Despite often being judged by the ability to melt faces with nothing other than a lightning-like flurry of notes, there’s far more to being a great guitar player than playing fast. Speed kills, sure, but it’s not everything. Great guitar players should also have mastered melody, nuance, timbre and tone. Thus, thanks to his musical contributions on his latest album, “Benign Penny”, we discover that instrumental indie-rock musician, better known as Sugar Loaf Walker, is one such guitarist. In fact, he is a great guitar player.
Sugar Loaf Walker is the solo project of artist, Vivek Ayer. The project was born in the spring of 2009. Writing music in Bethnal Green in London’s East End, he was looking to create an instrumental guitar sound, captured in melodies inspired London’s sprawling urban landscape, the changeable British weather set the tone, Hitchhikers Guide to the Galaxy, as well as various conspiracy theories. Over the coming months Vivek collaborated with his brother Arjun who provided the bass guitar tracks, which was mixed with some rudimentary drum track.
After selecting some tracks Vivek went about naming the collection, which was inspired by his my mother-in-law Penny’s charming car license plate B9 PNY. He named the demo “Benign Penny”, and shared the CDs with family and friends. Fast forward to 2020 and the chaos of the pandemic gave way to the inertia of lockdown. Now living in Amman, Jordan, Vivek Ayer rediscovered the demos while searching on his hard disk. The melodies of the songs inspired him to bring back Sugar Loaf Walker and finish the album.
With the bass work on all the songs already recorded previously, by Vivek’s bother Arjun Raghuraman, the issue of the rudimentary drum tracks was solved through collaboration with Vinay Ramakrishan, an excellent session drummer based in Chennai, Vivek’s hometown in India. The album also features drummer Jake Naugle, who appears on the track “Strange Land”. The tracks were then remixed by Kevin Carafa, a sound engineer based out of Portland, USA.
In the meantime, the album title, “Benign Penny” has also come to take on a deeper meaning for Vivek Ayer. His mother-in-law passed in 2010, while his daughter, born in 2015, inherited the name Penny, keeping her grandmother’s spirit alive. The album cover artwork actually features a picture of Vivek’s daughter and the Fender Stratocaster which dominates the record.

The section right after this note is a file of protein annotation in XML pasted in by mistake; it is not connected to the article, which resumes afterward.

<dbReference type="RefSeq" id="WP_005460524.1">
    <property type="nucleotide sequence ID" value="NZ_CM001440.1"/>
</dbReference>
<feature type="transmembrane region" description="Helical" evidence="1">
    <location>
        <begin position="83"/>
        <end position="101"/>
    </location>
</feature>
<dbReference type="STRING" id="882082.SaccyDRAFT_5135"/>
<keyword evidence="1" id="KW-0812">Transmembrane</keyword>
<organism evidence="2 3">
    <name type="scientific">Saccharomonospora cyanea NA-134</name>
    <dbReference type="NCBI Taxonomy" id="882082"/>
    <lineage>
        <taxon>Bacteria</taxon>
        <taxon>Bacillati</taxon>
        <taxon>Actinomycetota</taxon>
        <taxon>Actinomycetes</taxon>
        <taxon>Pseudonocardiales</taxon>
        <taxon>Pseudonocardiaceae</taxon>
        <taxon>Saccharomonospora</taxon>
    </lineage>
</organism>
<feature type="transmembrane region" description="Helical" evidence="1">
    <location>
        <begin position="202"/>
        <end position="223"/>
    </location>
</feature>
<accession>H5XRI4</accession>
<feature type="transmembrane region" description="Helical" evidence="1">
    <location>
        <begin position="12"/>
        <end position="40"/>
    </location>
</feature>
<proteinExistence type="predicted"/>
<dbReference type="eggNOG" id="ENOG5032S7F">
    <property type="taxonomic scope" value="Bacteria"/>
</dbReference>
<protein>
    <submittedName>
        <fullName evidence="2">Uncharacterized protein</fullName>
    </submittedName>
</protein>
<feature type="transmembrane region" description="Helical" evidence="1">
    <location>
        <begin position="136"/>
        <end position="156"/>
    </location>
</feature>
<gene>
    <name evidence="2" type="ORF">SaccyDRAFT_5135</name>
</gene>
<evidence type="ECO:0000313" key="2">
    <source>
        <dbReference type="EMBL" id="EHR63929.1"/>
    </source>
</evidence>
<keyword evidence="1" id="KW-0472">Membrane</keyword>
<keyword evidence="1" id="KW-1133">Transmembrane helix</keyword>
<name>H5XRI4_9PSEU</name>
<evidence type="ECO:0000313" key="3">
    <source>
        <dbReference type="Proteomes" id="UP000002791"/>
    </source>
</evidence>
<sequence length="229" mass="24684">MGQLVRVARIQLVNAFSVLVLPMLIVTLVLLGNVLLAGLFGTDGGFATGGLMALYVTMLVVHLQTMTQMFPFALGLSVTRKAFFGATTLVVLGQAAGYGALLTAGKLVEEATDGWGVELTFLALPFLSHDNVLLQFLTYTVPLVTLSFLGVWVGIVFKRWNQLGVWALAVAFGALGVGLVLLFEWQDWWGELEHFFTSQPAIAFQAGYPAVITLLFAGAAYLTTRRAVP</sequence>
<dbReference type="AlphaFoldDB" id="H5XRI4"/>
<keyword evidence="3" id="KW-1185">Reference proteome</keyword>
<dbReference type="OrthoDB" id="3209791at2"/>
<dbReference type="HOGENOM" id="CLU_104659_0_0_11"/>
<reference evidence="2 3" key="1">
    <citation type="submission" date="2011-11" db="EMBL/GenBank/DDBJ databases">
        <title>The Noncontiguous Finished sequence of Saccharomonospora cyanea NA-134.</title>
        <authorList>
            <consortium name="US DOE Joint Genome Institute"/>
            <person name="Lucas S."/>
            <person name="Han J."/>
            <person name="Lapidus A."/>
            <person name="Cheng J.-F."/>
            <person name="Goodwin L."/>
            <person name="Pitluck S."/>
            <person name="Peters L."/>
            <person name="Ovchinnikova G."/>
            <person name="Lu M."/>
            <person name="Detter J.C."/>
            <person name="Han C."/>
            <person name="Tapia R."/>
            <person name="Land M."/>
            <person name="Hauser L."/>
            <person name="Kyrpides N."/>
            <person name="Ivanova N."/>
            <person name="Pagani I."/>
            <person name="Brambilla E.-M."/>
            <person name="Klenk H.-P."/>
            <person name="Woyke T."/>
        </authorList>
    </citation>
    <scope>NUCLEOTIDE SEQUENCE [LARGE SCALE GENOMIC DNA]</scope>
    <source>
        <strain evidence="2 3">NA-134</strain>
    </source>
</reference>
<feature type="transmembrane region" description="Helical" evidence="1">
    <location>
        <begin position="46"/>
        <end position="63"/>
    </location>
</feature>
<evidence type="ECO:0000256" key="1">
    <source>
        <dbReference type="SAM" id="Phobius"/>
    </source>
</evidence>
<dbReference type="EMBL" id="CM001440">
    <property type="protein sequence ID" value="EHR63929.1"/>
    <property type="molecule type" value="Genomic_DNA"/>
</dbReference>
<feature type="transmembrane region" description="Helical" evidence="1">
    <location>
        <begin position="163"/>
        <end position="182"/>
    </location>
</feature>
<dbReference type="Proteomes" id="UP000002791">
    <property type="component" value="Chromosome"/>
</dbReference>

I went into my listening session looking for, and expecting, hard-hitting speed-demon tracks. What I found was something much greater, and more inspiring. “Benign Penny” isn’t your typical virtuoso guitar player album, in that, throughout the work, Vivek Ayer aka Sugar Loaf Walker demonstrates his sensitive musical chops while always putting the song first; flash is never substituted for substance.
Right from the opening track, “The Late Summer”, the album features a slew of well-constructed tracks that swing and shuffle with sublime melodies, making for an uplifting listening experience. Instead of wildly riffing and shredding, Sugar Loaf Walker’s guitar simply replaces any would-be lead vocalist and plays like a voice singing lyrics, with the notes substituting the words. It speaks to what an instrumental guitar album can be, when you strip away all the egoism and melodrama.
Moving forward, you encounter standouts like the slower “Capers”, the impacting “Hip Pop”, the bluesy “Pink House”, or the reggae bounce of “Last Chance”, and the rhythmic delights of “Hitchhiking” and the rolling swing of “Strange Land”. Not to mention the urgent drive of “Return To Magenta” and the pristine chime of “The Flying Disc”. All throughout, the production quality on this album is as sweet as Sugar Loaf Walker’s tone and guitar licks.
The energy in the music and nuances in the melodies, not only make the album simply mesmerizing, but also absolutely entertaining. The composition of the music features good weightage on all the instruments and everything seems to be superbly performed here. The album is the epitome of musical finesse. Overall, “Benign Penny” captures every reason why anyone would love Sugar Loaf Walker and his brand of instrumental indie-rock.